Often times, the most powerful phrase in IRI’s work is simply: “We can do that.”

I recently met with a number of mayors from communities across Honduras where IRI has been working to foster citizen security. Violent crime, particularly gang crime, is one of the greatest threats to the country’s future. It discourages investment and economic growth, it leads to despair and desperation, and it’s certainly a factor in the “unaccompanied minors” trek north to the States which grabbed the world’s attention a couple of years back.

Invited in by the Honduran government, and thanks to generous support from the Canadian government, IRI has helped communities strengthen Municipal Security Commissions (MSC). These MSCs are made up of representatives from all sectors of the community — law enforcement to business to schools to church groups. They work to prevent crime, not just punish criminals, and restore trust in law enforcement by involving citizens in crafting and implementing strategy.

One of the great innovations in IRI’s citizen security work here is helping MSC representatives visualize the difference that inclusive MSCs can make.  IRI brought 87 MSC members to key communities in Colombia, Argentina and Mexico to learn from community leaders who have succeeded in tackling their gang crime challenges.

I heard from several Hondurans that initially they were afraid to go to Medellin, Colombia. After all, like most of North Americans, when they thought of “Medellin,” images of lawlessness, narco-trafficking and violent murders came to mind. “We thought it was the most violent city in the world and a dark place, and we were afraid to go there,” one mayor said. “Yet we soon saw that we could walk the streets.” They found in Colombia’s second largest city a world class community on the rise — a place now famous for its architectural beauty and its accomplishment in “smart governance” (IT-assisted effective governance).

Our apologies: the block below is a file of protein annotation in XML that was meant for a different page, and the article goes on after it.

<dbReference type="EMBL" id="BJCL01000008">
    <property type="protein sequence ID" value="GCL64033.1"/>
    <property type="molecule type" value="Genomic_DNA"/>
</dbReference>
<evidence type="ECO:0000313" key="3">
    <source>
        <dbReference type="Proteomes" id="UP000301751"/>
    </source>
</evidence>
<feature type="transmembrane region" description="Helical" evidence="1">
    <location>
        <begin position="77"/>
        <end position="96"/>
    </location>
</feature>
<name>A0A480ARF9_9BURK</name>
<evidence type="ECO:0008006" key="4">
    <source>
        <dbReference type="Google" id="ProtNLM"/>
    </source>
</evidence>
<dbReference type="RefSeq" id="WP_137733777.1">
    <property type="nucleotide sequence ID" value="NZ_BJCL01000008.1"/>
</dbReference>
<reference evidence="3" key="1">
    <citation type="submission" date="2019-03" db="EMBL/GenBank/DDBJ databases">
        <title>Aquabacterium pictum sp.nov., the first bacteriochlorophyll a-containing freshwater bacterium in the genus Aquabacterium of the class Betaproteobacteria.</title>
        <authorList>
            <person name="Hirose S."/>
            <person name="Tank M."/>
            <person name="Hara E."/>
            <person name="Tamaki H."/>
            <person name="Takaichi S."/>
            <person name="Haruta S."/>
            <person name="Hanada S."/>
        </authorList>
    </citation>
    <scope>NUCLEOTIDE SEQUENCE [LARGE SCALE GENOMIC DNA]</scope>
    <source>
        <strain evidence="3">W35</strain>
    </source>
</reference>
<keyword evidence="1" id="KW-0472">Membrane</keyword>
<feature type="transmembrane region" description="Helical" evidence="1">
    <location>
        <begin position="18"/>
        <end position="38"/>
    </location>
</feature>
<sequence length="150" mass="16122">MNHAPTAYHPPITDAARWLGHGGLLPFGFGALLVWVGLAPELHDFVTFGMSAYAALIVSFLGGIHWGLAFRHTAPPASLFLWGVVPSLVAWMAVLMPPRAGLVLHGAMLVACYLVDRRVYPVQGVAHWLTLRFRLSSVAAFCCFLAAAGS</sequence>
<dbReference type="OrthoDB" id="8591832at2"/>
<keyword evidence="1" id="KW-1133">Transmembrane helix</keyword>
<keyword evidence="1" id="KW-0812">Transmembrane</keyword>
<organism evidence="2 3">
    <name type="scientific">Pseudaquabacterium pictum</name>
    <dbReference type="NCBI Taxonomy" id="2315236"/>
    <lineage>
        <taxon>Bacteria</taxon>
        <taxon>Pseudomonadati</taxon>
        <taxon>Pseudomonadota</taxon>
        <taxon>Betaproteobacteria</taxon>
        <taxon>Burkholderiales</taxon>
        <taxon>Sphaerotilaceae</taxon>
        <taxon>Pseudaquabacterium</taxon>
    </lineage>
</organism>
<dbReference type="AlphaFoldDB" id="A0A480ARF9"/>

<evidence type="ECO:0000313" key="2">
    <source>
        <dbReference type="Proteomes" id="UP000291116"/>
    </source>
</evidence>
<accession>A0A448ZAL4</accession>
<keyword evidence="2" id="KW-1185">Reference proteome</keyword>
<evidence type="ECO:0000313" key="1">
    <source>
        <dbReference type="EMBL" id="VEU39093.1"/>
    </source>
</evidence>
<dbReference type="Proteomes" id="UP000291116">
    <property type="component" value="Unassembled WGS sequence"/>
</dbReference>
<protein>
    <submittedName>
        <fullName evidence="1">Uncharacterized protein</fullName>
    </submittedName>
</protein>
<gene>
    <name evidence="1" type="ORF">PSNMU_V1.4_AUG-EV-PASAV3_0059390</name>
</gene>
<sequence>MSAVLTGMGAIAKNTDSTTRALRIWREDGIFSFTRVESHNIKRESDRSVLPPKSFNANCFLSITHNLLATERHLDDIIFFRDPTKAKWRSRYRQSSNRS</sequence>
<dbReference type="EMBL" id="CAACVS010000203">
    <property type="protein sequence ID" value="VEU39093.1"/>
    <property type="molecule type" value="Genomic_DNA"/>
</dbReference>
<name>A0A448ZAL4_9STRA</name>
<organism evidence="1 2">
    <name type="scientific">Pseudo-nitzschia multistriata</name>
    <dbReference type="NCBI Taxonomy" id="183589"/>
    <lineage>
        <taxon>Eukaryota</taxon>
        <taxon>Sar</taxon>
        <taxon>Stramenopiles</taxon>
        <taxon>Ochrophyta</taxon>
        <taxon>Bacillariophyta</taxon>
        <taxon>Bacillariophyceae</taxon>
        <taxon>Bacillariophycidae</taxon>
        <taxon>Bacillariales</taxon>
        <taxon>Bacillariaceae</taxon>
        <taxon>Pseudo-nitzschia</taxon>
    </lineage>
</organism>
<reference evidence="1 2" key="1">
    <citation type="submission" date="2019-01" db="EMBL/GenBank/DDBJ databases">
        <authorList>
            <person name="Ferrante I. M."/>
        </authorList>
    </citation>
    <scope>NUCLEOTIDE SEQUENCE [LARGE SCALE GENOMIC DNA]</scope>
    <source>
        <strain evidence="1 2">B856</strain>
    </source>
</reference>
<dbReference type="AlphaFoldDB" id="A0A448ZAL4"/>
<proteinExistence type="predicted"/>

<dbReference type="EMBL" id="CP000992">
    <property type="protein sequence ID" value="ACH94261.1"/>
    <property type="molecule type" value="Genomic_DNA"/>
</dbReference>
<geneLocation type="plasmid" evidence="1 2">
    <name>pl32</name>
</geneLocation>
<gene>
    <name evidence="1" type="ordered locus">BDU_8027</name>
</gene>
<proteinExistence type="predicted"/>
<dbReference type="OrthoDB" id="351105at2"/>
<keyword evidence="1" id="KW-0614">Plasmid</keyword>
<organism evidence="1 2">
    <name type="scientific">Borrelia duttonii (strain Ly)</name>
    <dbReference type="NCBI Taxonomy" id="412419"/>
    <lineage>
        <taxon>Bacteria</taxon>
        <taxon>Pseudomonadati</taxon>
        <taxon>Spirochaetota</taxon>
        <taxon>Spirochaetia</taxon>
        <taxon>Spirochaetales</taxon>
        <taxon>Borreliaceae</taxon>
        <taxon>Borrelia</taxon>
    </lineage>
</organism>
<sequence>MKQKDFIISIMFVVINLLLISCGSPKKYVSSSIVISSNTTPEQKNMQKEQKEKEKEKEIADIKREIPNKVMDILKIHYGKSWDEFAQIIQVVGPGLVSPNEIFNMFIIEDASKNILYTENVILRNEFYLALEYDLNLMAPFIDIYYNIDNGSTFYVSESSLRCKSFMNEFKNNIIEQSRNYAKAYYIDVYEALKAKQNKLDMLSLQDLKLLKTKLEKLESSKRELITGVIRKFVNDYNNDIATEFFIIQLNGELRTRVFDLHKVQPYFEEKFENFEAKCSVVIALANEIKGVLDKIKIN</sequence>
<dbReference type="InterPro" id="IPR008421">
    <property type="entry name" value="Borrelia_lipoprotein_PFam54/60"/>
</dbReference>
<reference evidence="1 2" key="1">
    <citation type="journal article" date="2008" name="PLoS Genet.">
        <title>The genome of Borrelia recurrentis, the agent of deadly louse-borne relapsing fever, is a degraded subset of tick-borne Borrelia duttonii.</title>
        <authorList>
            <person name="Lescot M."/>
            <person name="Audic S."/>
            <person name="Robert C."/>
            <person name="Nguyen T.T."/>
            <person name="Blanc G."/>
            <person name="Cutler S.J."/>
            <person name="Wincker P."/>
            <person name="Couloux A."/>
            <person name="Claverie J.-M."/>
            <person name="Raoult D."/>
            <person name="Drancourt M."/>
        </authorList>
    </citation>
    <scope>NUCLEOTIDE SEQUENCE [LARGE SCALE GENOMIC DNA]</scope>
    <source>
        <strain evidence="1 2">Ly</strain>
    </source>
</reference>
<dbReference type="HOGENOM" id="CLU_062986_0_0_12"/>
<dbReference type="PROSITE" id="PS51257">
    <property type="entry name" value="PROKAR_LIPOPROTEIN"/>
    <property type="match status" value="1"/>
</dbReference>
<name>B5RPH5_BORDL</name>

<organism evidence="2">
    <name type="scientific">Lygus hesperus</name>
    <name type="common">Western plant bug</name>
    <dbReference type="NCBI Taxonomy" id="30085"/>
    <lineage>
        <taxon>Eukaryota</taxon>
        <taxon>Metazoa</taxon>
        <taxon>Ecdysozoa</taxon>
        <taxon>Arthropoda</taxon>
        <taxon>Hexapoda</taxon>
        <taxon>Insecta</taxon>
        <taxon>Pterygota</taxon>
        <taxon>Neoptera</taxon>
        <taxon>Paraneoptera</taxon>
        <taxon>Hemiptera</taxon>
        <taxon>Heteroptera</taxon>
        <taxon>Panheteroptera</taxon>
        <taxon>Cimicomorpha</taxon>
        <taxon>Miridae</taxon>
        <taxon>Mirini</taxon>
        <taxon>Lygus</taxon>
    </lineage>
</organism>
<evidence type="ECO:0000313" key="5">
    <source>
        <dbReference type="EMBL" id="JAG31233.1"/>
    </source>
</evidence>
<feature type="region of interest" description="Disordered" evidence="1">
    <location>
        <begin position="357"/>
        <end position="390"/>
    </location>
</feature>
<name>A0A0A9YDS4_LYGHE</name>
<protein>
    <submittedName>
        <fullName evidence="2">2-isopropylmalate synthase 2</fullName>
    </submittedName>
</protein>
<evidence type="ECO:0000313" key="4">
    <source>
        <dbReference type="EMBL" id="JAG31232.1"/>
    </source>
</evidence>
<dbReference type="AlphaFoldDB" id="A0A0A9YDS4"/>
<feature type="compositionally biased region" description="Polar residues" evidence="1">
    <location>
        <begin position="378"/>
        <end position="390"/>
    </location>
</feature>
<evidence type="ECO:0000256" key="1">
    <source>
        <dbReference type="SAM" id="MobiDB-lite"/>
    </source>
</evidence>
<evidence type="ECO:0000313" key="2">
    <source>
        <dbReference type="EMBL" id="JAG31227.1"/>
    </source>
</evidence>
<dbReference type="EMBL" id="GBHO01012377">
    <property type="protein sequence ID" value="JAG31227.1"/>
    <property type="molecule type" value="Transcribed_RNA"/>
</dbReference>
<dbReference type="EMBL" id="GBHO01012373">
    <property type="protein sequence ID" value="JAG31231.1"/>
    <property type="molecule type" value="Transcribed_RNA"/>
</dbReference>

Some of the steps Colombian leaders had taken to transform Medellin were beyond the financial capacity of the poor-by-comparison small communities in Honduras, but many of the steps –in fact, many of the most important steps– cost very little. The Hondurans heard about the importance of listening to all voices in the community– especially those who have long been marginalized. They heard about “recuperation” of public spaces– creating well-protected places where families can go for the recreational, educational and cultural activities that reinforce a “culture of life.” They heard about involving every sector in watching over neighborhoods so that everyone has “ownership” of safety. They heard about the need to tackle issues of domestic violence so that it doesn’t become “normal” and violence against marginalized communities so that it doesn’t become “naturalized” within the community (in the words of one Honduran who spoke to me). They heard about the need to bolster community pride so that everyone feels that they have something worth protecting. Finally, they heard over and over again about the need to have continuous dialog between law enforcement and community groups so that trust and awareness become a core value.

As another MSC member said, “We can do small things with small money that make a big difference. We have to learn how to plan for the short, medium and long-term. We must take advantage of public places to create safe places for people to be together and to be with families not just at bars.” He continued, “Medellin has a spark and confidence in each other. We need to let our culture flourish that’s why security matters. Here in Honduras we often fear authorities, but we need to regain confidence in authorities so they are not the enemy.”

It would have been easier for IRI to spend our time bringing books and lectures to Honduran community leaders.  But we would have missed the value of “we can do that!”  A powerful spirit that ensures challenges — and solutions. 

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